1. Harley Boatman

    Harley Boatman

    Jun 21, 2020
    So I finally got my knives back from heat treat and I was cleaning up the bevels on a knife that had been ordered over a month ago. (It took over 3 weeks to get back from heat treat)

    After every pass on the grinder I dunked it in water to keep it cool to the touch, and then on the last pass (before I closed up shop being absolutely furious) I got a rainbow show up towards the tip. I'm assuming I've destroyed the heat treat there and now I don't know what to do other than start over entirely. I suppose I could grind off part of the blade to get rid of it, but 1) I've already sent the customer a picture of the progress when I had just finished grinding the bevels pre-heat treat, so he knows what it's supposed to look like, and 2) He requested a stabbing blade, so grinding it back would significantly detract from the point and make it very un-stabby.

    If you guys have suggestions and/or tips for the future, PLEASE let me know.

  2. seanj

    seanj Gold Member Gold Member

    Mar 1, 2010
    If you could post a photo it might help. I've ground back several tips that got over heated like that. If you follow the same geometry the only thing you should lose would be a bit of length. Talk with your customer about it, Hopefully he will be fine with a knife that's a 1/4 to 1/2 inch shorter than what you originally showed him.
  3. Boggs


    Feb 27, 2007
    There’s a Knifemakers discussion forum where you’d be better served with answers
  4. Stacy E. Apelt - Bladesmith

    Stacy E. Apelt - Bladesmith ilmarinen - MODERATOR Moderator Knifemaker / Craftsman / Service Provider

    Aug 20, 2004
    You may have slightly lowered the hardness in the tip, but it isn't likely that you destroyed the knife. It may even be less likely for the tip to snap off in a stabbing event.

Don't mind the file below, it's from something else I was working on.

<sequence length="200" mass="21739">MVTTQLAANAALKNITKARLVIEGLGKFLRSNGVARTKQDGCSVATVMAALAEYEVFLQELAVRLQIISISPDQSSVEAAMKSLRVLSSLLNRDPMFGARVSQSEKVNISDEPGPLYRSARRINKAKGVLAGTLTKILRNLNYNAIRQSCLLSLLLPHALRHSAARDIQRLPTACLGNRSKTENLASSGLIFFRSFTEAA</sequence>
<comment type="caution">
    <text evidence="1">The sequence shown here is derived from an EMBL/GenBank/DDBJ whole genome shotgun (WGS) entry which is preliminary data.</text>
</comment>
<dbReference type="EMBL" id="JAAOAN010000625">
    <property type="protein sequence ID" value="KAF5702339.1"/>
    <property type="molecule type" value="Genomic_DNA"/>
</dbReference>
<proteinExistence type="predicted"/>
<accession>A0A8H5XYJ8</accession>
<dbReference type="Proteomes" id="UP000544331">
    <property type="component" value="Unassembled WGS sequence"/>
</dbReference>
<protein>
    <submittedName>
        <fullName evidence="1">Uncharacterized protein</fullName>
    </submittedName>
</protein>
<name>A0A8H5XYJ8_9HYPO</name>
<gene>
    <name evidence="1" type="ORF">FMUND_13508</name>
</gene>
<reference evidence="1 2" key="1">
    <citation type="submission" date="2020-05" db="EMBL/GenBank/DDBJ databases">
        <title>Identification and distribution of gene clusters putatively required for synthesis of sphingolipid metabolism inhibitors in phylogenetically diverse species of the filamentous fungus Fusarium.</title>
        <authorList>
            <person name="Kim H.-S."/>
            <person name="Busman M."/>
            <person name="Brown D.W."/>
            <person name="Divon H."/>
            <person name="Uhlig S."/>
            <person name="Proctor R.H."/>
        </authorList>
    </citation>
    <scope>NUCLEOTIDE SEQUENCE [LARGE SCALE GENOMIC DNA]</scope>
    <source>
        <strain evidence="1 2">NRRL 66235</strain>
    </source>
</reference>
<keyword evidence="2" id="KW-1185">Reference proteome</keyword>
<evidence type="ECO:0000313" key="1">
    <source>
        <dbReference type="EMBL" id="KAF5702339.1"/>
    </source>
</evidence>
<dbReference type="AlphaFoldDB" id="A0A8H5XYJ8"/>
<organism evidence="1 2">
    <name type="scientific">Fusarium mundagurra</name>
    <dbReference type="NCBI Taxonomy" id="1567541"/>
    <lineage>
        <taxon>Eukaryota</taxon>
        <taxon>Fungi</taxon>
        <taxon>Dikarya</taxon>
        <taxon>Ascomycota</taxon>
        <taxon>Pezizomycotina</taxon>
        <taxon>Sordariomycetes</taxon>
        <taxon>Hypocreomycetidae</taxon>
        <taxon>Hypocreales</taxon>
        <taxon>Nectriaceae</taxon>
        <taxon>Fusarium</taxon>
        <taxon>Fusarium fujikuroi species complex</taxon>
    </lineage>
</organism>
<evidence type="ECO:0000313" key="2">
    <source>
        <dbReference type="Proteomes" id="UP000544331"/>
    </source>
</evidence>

Photos will help.

    Friendly Reminder:
    At your membership level, please don't discuss knife sales. Your question here would be more proper if you just asked about the issue without discussing the fact that the knife is an order and such.
  5. Nathan the Machinist

    Nathan the Machinist KnifeMaker / Machinist / Evil Genius Moderator Knifemaker / Craftsman / Service Provider

    Feb 13, 2007
    I would send it to back to HT for anneal and re-harden. No big deal. I've had plenty of work annealed and re-hardened for various reasons.
  6. AVigil

    AVigil Adam Vigil knifemaker working the grind Platinum Member

    Feb 17, 2009
    Be sure you to use new belts, dull belts will burn metal quickly
  7. scott kozub

    scott kozub Basic Member Basic Member

    Jan 1, 2018
    How thin is it ground? You can put a quick edge on the knife and do a brass rod test to see if it is too soft. If it doesn't spring back you're looking at a retreat or re-profile.

    I read a great tip here to never let the tip pass the first third of the belt. Once the tip gets to the mid point it's easy to apply too much pressure and burn it.
  8. Harley Boatman

    Harley Boatman

    Jun 21, 2020
    I'm not familiar with that test, how does it work?
  9. Natlek


    Jun 9, 2015
    Watch this
  10. scott kozub

    scott kozub Basic Member Basic Member

    Jan 1, 2018
    If your HT is too soft the edge will deflect and stay deflected. If it's too hard it will chip or crack. The great thing as that the works for any steel type to let you know in your a workable range and you can test all along the blade. The thinner the edge the better for this test.

    I had one of my very first knifes come back because it wasn't holding and edge very well. I did a hardness test (didn't have a tester when the knife was made) and I got 58-60 HRC. This was AEB-L I now run my AEB-L knives at 63. I thought that may be ok but sure enough I had spots where the edge wouldn't spring back.
    Last edited: Jul 31, 2020
  11. Harley Boatman

    Harley Boatman

    Jun 21, 2020
    Well you've convinced me to start testing all my knives. I've made a few for friends, none yet for myself, so I haven't been able to really use them and put them to the test in real world applications. I've been weary of sending the knives off not knowing how they'll hold up. Granted, my friends won't get mad if it doesn't hold an edge because they got a free knife :D

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